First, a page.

If you want to try it for yourself, Davidson’s Organics is offering Little House readers an exclusive 10% discount on all tea bag, loose leaf, and iced teas on their website. Type in DAISY7 at checkout.

I warn you, it will turn you into a tea snob. But it’s the best type of snob to be: no one has to know but you and your tea cupboard.


Davidson’s Organics: DAISY7 for 10% off all tea bag, loose leaf, and iced teas


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Published on March 17, 2017 15:27 • 16 views

February 20, 2017

I’m starting to wonder if this is going to be one of those winters that never happened.

Yes, we’ve had some freezing temps, but all in all, above-normal readings nearly every week.


Nature noticed. The peach tree surprised me today by busting out some of its crepey pink blossoms, which I greeted with consternation because not only are they likely to get zapped by frost, but I was supposed to hit them with a dormant oil spray before bud break.

This unseasonable warmth is going to keep me on my toes. The weeds are really creeping up on me, and I’m hoping to start an enforced 15-minutes-per-day weeding regimen to try to keep up.

The chickens won’t mind the extra greens. They rush over to the side of the run whenever I come around, looking at me like starving prisoners. It would be pitiful if they weren’t so well fed.

I’m breaking out the merino right when it’s about to get warm. I made a cowl made of Malabrigo Rasta, which is very beautiful, very soft, and very hot. Maybe it’ll get some wear next year.

Or if we move to Wisconsin.

It’s fun to knit with, anyway.

Hope you’re having a good winter, whether it feels like it in your area or not. It seems like we’re skipping straight to spring, but that may be a little trick nature is playing on us to keep us guessing.

I’m not putting the coats in storage yet. That would be a sure-fire recipe for blizzard.

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Published on February 20, 2017 06:54 • 45 views

December 29, 2016

If you’re like me at this time of year, you’re one table full of sweet, highly-refined and fatty treats from running for the hills to subsist off roots and berries. But there is one more culinary hurdle to leap before the party season takes a breather: New Year’s Eve.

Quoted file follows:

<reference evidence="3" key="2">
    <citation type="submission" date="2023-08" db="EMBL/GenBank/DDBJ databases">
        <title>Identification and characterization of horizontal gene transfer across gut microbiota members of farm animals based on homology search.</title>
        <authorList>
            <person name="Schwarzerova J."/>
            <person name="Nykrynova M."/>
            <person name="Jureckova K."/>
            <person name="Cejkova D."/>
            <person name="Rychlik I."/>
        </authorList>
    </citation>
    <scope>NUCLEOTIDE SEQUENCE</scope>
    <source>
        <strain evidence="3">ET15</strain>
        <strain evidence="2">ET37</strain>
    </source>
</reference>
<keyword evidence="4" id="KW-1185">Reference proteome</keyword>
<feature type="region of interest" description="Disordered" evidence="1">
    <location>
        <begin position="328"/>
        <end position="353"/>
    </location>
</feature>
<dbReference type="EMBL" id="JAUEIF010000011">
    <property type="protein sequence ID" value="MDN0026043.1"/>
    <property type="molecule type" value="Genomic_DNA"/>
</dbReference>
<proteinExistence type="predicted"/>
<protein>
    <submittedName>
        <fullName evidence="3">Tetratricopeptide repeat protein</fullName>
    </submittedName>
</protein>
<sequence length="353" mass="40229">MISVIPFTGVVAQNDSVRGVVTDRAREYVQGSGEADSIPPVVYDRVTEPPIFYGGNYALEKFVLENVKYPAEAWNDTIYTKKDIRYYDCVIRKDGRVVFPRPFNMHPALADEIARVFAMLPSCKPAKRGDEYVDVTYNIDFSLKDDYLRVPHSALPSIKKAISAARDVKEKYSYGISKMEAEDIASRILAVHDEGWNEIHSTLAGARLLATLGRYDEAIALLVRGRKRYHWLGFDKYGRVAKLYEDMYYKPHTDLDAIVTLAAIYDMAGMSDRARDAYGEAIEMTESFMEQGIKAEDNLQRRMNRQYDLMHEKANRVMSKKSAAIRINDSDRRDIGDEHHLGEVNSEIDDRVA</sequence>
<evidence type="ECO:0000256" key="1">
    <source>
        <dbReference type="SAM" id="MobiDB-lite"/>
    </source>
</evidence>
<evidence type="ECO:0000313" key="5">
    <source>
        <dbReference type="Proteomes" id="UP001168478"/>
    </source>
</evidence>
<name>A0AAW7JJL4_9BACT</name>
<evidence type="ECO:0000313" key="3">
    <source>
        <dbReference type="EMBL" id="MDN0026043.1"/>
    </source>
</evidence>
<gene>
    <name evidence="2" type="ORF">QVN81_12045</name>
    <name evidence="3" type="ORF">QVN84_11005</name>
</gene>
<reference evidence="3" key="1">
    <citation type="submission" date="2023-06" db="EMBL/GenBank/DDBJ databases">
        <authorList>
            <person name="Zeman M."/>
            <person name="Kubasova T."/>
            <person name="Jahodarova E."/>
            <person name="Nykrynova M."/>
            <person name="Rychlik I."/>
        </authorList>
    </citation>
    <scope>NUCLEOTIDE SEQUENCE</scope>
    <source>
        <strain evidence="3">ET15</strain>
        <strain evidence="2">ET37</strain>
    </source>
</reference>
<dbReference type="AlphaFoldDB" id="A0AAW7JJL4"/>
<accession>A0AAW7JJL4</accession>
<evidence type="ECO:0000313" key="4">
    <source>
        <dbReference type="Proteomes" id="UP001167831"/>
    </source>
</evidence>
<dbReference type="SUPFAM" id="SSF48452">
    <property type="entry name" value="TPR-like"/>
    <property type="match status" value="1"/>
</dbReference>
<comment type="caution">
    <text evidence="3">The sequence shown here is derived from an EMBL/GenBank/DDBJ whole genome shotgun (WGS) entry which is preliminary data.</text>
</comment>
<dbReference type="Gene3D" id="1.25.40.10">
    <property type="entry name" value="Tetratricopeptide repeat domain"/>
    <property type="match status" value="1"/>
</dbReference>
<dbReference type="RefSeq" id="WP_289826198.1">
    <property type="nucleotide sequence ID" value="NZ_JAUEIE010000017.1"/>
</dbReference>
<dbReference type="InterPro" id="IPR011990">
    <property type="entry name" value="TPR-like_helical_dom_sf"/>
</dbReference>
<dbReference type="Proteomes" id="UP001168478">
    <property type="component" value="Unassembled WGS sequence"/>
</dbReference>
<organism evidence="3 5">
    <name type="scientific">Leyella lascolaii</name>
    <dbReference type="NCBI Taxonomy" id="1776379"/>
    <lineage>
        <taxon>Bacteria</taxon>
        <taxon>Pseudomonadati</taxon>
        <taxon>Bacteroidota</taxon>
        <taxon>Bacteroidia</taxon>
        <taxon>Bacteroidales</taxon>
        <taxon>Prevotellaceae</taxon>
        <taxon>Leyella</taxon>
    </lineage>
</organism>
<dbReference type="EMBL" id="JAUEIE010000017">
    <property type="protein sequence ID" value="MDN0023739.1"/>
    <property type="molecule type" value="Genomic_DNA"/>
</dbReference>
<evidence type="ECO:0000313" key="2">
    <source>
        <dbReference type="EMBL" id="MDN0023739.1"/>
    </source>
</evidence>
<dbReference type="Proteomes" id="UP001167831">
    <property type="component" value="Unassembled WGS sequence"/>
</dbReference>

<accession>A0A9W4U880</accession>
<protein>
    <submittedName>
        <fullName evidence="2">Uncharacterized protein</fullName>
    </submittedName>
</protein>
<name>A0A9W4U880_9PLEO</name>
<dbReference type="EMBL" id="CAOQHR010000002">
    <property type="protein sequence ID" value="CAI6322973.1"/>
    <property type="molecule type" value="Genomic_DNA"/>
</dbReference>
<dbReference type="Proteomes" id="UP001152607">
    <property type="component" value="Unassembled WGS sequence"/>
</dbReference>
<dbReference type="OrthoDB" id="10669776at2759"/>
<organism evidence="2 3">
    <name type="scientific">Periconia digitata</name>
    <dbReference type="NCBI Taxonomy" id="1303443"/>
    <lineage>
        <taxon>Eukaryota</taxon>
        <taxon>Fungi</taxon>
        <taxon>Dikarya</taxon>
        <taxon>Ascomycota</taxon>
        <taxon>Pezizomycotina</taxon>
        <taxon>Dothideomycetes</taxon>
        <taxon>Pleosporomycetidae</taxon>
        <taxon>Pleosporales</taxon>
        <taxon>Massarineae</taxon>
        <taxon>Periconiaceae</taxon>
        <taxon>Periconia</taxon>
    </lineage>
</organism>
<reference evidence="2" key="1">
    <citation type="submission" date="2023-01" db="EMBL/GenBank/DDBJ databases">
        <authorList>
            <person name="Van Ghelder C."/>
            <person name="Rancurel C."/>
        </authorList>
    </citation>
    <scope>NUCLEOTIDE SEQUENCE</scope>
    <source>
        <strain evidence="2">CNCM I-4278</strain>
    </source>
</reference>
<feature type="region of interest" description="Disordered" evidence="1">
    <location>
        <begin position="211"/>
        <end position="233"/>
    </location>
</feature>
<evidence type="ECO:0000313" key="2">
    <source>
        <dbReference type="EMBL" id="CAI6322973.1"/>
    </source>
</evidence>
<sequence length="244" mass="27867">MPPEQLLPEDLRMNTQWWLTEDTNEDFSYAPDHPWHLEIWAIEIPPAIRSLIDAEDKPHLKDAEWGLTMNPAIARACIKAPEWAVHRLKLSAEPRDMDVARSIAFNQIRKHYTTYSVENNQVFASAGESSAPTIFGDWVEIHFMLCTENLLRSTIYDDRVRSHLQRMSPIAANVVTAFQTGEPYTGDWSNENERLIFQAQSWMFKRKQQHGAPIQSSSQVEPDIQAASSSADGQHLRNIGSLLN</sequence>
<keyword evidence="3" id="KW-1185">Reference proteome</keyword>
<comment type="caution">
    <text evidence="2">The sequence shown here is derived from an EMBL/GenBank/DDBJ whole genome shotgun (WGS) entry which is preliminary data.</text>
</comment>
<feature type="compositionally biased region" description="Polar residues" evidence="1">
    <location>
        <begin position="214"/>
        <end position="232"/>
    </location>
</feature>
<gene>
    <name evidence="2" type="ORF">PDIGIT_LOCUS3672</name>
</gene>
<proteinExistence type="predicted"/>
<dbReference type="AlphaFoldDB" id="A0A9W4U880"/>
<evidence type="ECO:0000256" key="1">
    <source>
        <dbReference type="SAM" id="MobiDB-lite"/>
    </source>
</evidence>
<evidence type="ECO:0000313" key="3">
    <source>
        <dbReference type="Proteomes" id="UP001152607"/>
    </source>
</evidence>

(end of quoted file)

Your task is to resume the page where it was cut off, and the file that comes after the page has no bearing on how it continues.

If the week of TV cooking shows I just witnessed is any indication, we’re expected to lay down some serious scratch on caviar, imported cheeses, smoked meats and other exotic ingredients for our guests.

That isn’t going to happen around here. So, since my celebrants are unlikely to appreciate a table set with bowls of Grape Nuts and carrot sticks, I rounded up a few New Year’s Party ideas that are reduced sugar and fat, relatively nutrient-dense, and don’t require taking out a loan.

Carrot Mini-Muffins









1/4 cup nuts (such as pecans or walnuts)

2 cups flour (I like whole wheat)

1 3/4 tsp. baking powder

1 tsp. cinnamon

1/4 tsp. salt

1/2 cup brown sugar

1/2 cup unsweetened applesauce

3 T. vegetable oil

2 eggs

2 cups shredded carrots, packed

Line mini-muffin tins with paper liners or coat with a little oil.

Pre-heat oven to 350 degrees F.

Toast the nuts lightly in a dry skillet over low heat (watch them!) Chop when cool.

In mixing bowl, mix together the flour, baking powder, cinnamon, and salt. In a separate bowl, combine the applesauce, brown sugar, oil and eggs. Add the nuts and carrots.

Stir the wet ingredients into the dry just until moistened. Spoon into the muffin cups and bake 12-15 minutes or until the muffins spring back in the center when pressed. Makes about 30 mini-muffins (or 12 regular muffins).

To serve, make them more festive with a side of softened cream cheese mixed with a dash of ginger and a dollop of honey. Or plain cream cheese and chutney.

Vegetable Antipasto

1 pound carrots, trimmed and sliced on the diagonal

2 cups cauliflower florets

1/2 pound green beans, trimmed and sliced in half

1 cup pickled pepperoncini peppers

1/4 cup white vinegar

3 T. olive oil

1/8 tsp. crushed red pepper flakes

1/2 tsp. salt

8 oz. mozzarella cheese, cut in 3/4 in. cubes

1/2 teaspoon dried oregano or 2 tsp. fresh oregano, chopped

1 tsp dried basil or 1/4 cup fresh basil

Simmer the carrots in a covered saucepan in water almost to cover for about 6 minutes. Add the cauliflower to the carrots. Return to a simmer and cook for about 8 minutes, covered. Take off heat and drain.

In the same way, simmer the beans in a separate pan until they are crisp-tender. This may take a bit longer than the carrots & cauliflower. Test them frequently until they have lost their raw taste but still have some texture. Remove from heat and drain.

Place the vegetables in a bowl and toss with the peppers, vinegar, oil, salt, and pepper flakes. If you are using dried herbs, stir them in now. Cover and put in the refrigerator at least 4 hours or overnight. If you are using fresh herbs, stir them AND the mozzarella in just before serving.